A walk through the markets of Oaxaca

A tour of the stores and histories that make up two of Oaxaca's most important markets

By Conservatory of the Mexican Gastronomic Culture

Baile tradicional en la Guelaguetza (2018-02-04) by Norma GutiérrezConservatory of the Mexican Gastronomic Culture

Oaxaca with the diversity of its eight regions and the nuances of its 570 municipalities, with visions of its 16 ethnic groups and with the rich tradition inherited from generation to generation, what can it offer us apart a party?

Botana oaxqueñaConservatory of the Mexican Gastronomic Culture

There is no unique Oaxacan kitchen. There are as many regions and communities; from this, the extraordinary gastronomic variety can be seen.

Tlayuda asándoseConservatory of the Mexican Gastronomic Culture

From the delicious simplicity of a tlayuda (huge toasted tortilla), to the baroque flavor of a black mole; from the fanciful memela (large corn tortilla), to the elegant chichilo (mole).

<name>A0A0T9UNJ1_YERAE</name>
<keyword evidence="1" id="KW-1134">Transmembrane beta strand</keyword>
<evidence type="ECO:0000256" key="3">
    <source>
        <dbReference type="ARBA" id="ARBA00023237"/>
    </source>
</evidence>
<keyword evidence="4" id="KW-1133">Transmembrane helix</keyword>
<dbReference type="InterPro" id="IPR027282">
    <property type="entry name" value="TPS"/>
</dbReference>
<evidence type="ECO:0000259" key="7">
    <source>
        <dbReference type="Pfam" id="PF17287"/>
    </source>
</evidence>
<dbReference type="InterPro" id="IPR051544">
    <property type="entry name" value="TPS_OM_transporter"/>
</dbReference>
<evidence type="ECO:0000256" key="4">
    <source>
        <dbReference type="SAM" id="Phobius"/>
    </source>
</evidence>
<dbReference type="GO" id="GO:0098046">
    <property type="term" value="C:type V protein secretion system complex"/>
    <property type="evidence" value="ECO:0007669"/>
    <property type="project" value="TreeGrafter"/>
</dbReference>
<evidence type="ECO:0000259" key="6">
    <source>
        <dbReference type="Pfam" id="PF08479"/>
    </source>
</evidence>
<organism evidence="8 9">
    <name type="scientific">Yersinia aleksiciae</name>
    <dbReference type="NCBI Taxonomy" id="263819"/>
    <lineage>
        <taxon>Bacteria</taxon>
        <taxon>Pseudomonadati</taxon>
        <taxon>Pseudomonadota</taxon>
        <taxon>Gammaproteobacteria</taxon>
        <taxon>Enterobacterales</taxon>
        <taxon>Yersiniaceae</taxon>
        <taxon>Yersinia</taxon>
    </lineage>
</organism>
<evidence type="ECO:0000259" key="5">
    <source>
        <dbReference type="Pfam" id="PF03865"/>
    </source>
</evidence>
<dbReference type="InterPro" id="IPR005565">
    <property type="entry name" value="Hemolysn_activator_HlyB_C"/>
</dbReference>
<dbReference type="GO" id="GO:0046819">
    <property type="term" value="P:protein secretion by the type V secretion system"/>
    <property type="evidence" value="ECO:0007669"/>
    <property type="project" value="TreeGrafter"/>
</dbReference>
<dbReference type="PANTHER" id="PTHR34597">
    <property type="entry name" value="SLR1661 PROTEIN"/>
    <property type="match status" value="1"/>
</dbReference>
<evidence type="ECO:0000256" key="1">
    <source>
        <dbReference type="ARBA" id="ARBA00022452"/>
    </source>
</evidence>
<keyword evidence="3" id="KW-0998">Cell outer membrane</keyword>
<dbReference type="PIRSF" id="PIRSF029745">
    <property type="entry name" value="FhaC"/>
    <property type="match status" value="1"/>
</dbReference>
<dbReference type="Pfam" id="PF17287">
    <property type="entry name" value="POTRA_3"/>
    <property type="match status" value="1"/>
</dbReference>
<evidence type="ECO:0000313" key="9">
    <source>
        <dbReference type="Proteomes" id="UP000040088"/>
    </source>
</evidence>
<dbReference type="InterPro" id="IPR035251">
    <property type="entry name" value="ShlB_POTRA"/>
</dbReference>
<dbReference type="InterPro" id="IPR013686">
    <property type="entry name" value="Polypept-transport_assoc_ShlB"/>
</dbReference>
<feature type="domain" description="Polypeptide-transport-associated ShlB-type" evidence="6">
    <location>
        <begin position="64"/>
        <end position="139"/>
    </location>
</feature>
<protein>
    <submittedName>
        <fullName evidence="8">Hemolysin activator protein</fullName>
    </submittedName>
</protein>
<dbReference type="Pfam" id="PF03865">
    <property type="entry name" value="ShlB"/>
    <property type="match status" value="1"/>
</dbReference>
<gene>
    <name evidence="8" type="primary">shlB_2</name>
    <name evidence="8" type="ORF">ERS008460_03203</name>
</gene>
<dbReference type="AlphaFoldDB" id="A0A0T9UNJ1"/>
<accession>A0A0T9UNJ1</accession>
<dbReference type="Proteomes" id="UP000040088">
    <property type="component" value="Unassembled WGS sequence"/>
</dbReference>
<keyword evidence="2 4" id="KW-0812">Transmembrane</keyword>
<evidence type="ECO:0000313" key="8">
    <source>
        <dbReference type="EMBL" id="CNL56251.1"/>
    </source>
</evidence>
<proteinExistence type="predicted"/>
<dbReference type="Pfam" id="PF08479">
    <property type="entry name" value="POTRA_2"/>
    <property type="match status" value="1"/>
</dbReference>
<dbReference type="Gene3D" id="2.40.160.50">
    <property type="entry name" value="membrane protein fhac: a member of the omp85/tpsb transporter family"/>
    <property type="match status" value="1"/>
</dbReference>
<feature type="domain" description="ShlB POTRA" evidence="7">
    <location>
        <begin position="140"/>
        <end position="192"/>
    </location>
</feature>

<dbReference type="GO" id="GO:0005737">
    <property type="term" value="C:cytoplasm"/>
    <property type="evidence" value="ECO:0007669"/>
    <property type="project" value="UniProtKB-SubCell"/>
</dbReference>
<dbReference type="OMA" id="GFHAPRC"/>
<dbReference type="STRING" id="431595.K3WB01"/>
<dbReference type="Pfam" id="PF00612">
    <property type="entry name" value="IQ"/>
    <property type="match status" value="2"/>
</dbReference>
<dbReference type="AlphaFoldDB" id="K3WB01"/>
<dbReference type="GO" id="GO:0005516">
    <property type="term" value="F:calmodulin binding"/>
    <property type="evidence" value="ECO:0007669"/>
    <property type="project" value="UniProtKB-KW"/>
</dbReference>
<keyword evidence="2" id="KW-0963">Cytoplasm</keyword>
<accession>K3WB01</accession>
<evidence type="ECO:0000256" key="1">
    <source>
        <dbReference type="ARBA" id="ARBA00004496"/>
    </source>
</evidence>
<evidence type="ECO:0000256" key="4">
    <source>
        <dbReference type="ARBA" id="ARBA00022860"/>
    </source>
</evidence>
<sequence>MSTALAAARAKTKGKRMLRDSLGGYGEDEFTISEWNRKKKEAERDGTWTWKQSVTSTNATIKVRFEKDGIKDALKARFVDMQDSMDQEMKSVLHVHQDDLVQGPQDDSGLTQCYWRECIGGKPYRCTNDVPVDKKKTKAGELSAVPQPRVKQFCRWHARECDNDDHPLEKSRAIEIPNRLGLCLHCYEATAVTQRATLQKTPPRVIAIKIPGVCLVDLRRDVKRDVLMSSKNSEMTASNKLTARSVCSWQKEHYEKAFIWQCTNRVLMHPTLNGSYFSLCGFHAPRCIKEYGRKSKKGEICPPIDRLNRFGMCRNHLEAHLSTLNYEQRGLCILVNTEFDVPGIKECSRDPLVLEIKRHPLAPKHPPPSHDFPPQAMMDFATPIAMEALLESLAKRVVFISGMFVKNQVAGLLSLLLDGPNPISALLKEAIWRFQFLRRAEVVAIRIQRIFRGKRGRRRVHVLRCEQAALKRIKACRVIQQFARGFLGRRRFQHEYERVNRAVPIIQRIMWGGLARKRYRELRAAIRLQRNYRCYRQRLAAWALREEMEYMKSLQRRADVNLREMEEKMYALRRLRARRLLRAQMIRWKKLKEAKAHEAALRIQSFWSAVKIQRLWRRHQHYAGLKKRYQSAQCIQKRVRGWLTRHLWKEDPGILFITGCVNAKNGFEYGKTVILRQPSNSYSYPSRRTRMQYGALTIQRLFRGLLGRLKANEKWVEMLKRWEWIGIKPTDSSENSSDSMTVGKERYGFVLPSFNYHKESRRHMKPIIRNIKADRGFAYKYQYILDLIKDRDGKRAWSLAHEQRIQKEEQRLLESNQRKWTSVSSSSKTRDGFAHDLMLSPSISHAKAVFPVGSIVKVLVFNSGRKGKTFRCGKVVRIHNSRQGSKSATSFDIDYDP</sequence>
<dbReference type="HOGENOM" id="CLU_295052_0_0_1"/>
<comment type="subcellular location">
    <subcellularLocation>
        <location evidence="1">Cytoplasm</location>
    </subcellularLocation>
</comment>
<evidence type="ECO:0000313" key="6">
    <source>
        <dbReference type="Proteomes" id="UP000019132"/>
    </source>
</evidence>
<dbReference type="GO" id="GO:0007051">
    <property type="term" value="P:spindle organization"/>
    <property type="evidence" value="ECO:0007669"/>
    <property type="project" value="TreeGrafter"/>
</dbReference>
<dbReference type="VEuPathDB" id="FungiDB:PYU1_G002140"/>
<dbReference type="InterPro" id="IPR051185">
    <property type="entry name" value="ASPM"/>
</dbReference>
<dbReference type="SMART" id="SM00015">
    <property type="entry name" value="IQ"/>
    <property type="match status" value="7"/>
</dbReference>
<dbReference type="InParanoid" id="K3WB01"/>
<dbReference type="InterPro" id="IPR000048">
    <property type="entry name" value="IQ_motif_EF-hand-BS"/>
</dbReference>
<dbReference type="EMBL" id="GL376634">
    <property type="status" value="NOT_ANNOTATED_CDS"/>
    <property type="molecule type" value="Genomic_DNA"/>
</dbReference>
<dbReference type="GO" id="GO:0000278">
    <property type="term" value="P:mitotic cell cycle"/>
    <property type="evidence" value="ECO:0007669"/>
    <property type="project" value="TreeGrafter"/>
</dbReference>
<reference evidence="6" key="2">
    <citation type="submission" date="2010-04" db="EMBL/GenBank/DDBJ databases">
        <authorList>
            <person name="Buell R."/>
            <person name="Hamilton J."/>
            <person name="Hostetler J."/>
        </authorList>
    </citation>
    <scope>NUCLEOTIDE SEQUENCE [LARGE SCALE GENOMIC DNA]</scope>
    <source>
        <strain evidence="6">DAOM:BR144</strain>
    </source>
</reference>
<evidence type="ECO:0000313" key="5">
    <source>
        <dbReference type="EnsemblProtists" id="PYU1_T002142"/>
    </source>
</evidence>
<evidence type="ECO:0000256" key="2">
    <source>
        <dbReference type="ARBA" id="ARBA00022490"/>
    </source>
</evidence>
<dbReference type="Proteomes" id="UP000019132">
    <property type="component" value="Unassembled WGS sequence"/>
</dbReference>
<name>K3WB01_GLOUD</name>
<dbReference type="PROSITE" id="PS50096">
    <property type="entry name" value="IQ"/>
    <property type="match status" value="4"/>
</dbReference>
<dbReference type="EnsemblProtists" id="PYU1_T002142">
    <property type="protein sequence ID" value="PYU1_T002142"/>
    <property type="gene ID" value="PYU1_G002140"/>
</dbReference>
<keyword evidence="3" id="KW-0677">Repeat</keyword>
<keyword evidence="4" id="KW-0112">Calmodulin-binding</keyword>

Chiles secosConservatory of the Mexican Gastronomic Culture

Cocoa, corn and chili are three of the basic ingredients of Oaxacan food. The gastronomic richness that we find in many of the towns and that goes hand in hand with the cultural and environmental richness that exists throughout the state of Oaxaca is impressive.

Puesto de panesConservatory of the Mexican Gastronomic Culture

Let's meet the important protagonists who give life and recognition to the two most emblematic markets of the city of Oaxaca.

Mercado oaxaqueñoConservatory of the Mexican Gastronomic Culture

Benito Juárez Market

The Mercado Benito Juárez is one of the oldest trading centers in Oaxaca City, opened in 1894. It occupies a space with a structure that reminds you of a train station. Its roof and doors are built with iron materials, keeping traditions and culture on the inside.

Puesto de chilesConservatory of the Mexican Gastronomic Culture